International Rescue Committee President David Miliband is seen at a refugee camp for Syrians on the Greek island of Lesbos in September 2015. (Alkis Konstantinidis/Reuters)

VANCOUVER — In separate, rousing talks Wednesday night, two refugee activists told an audience filled with influential scientists and big thinkers that all the strides in technology have done little to enhance our humanity and that the onus was now on them to help solve the refugee crisis.

“I believe the biggest question in the 21st century concerns our duty to strangers,” said David Miliband, president of the International Rescue Committee. “The world is more connected than ever before, yet the great danger is we’re consumed by our divisions — and there’s no better test of that than how we treat refugees.”

Speaking on the third night of the international TED conference here, Miliband told the hundreds of participants in the room that the refugee crisis is manageable, even solvable, if they do their part. Refugees need four things for a better life, he said: jobs, so they can have agency over their lives; education and social support of their children; cash, so they can feel empowered; and, for the most vulnerable, a new country to call home.

“Now is not the time to be banning refugees — it’s the time to be embracing people who are victims of terror,” Miliband said to overwhelming applause.

It’s no surprise that the scientists and tech innovators who attended the TED event would respond that way. More than 100 tech companies — including Apple, Google, Facebook, Microsoft and Uber — signed a brief in court cases challenging President Trump’s proposed travel ban in January.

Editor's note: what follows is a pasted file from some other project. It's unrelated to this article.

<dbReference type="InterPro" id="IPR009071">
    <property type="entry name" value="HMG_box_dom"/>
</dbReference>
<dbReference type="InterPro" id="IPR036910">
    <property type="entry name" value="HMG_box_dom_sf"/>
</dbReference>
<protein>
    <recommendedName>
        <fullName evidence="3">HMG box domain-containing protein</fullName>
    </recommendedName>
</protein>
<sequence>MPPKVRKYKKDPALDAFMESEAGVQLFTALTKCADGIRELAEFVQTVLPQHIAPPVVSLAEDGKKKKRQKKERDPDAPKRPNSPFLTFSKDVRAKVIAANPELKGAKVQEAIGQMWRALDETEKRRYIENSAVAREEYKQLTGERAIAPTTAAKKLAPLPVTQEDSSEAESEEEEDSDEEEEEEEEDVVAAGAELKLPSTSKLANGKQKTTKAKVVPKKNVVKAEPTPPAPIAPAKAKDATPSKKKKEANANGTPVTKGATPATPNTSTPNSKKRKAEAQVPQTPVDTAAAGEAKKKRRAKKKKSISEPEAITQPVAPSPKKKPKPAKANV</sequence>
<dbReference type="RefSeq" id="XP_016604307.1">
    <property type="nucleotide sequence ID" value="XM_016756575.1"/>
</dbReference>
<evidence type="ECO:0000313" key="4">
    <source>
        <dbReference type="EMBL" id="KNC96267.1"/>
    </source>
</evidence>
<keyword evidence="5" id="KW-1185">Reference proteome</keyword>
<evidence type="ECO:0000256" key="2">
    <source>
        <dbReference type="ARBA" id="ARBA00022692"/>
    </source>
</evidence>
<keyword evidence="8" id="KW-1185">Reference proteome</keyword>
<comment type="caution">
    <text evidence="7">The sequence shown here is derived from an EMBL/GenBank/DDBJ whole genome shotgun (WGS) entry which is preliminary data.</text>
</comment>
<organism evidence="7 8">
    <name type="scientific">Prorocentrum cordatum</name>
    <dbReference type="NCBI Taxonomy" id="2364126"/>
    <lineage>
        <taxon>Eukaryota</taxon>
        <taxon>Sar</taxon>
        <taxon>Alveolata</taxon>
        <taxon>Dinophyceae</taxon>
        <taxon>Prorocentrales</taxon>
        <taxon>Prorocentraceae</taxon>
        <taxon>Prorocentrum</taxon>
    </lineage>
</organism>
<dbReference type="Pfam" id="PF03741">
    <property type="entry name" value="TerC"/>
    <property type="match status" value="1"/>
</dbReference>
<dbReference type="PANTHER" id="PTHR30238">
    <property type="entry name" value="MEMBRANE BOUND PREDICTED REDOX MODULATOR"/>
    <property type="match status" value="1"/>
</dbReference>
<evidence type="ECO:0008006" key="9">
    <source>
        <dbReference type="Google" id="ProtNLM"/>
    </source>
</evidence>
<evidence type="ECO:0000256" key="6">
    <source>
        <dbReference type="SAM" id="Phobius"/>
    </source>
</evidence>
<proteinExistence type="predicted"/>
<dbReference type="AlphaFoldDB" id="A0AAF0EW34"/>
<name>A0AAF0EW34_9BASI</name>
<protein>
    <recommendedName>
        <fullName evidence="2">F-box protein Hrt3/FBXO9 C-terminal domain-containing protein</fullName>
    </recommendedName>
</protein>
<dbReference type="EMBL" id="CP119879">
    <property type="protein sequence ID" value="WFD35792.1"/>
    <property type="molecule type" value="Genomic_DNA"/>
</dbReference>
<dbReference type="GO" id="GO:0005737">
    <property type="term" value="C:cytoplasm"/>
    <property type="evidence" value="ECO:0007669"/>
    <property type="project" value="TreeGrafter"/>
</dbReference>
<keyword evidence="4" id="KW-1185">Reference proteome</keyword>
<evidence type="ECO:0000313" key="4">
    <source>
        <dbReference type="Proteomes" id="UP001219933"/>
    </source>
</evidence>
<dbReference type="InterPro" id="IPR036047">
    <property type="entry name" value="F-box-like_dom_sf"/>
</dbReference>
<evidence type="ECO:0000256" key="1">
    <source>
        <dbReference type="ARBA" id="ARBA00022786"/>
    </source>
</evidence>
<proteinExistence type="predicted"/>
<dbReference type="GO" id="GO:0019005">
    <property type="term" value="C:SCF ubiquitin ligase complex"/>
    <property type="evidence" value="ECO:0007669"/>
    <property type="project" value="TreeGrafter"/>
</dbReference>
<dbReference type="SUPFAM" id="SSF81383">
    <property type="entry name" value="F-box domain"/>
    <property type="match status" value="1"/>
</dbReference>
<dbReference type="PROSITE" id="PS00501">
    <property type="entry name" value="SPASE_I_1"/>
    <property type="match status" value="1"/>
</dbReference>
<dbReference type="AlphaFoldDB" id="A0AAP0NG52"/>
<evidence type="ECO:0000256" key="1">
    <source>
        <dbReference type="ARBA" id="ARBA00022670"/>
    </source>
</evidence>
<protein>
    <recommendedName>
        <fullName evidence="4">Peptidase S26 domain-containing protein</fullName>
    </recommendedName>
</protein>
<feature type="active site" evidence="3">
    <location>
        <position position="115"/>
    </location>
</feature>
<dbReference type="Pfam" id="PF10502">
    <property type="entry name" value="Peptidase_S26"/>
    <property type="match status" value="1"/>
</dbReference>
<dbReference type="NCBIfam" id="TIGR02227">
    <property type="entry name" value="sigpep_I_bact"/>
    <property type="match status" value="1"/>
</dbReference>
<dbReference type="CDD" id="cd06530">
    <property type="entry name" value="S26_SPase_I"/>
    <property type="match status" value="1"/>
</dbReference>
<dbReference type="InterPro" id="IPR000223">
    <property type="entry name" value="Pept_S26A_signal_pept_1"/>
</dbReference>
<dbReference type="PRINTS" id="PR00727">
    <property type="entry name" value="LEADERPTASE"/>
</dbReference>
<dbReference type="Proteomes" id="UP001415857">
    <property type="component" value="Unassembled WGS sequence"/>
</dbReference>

The room also erupted in applause when Miliband suggested that in addition to hiring refugees, challenging untruths and donating money, listeners could personally extend a hand by voting “for politicians who will put into practice solutions I talked about.”

“It’s a test of our humanity. It’s a test of us in the Western world of who we are and what we stand for. It’s a test of our character,” he said. “It’s revealing of our values. Empathy and altruism are two of the foundations of civilization. Turn that into action, and we live out a basic moral credo. . . . Fail to help, and we show we have no moral compass at all.”

Luma Mufleh, a Muslim born in Jordan who was granted political asylum in the United States because she is gay, shared personal accounts of working with refugees outside Atlanta. Mufleh is the founder of Fugees Family, which she began as a soccer program for refugee children after watching a few kids in an apartment complex playing barefoot with rocks as goals. It has grown into an after-school program and an academy for grades six to 12.

“Their journeys are haunting, but what I get to see every day is hope, resilience, determination, a love of life and an appreciation for being able to rebuild their lives,” she said.

There’s the Syrian mother who cleans hotels and at the end of the day, her feet aching, remarks only on how lucky she feels. But then, there’re still the moments where the politics and hateful rhetoric are re-traumatizing. Mufleh said an Iraqi girl whose father was an interpreter for the U.S. military cried to her asking why people hated Muslims and refugees and called her a “terrorist” on the soccer field.

“We have seen advancements in every aspect of our lives,” Mufleh said, “except our humanity.”

Read more Inspired Life from the TED conference:

How the traditionally apolitical TED Talks will navigate the unavoidable politics of 2017

Meet the 34-year-old neuroscientist developing a drug to prevent depression and PTSD

Pope Francis gives a surprise TED Talk, calls for a ‘revolution of tenderness’

This Harvard doctor has a plan to save 30 million lives by 2030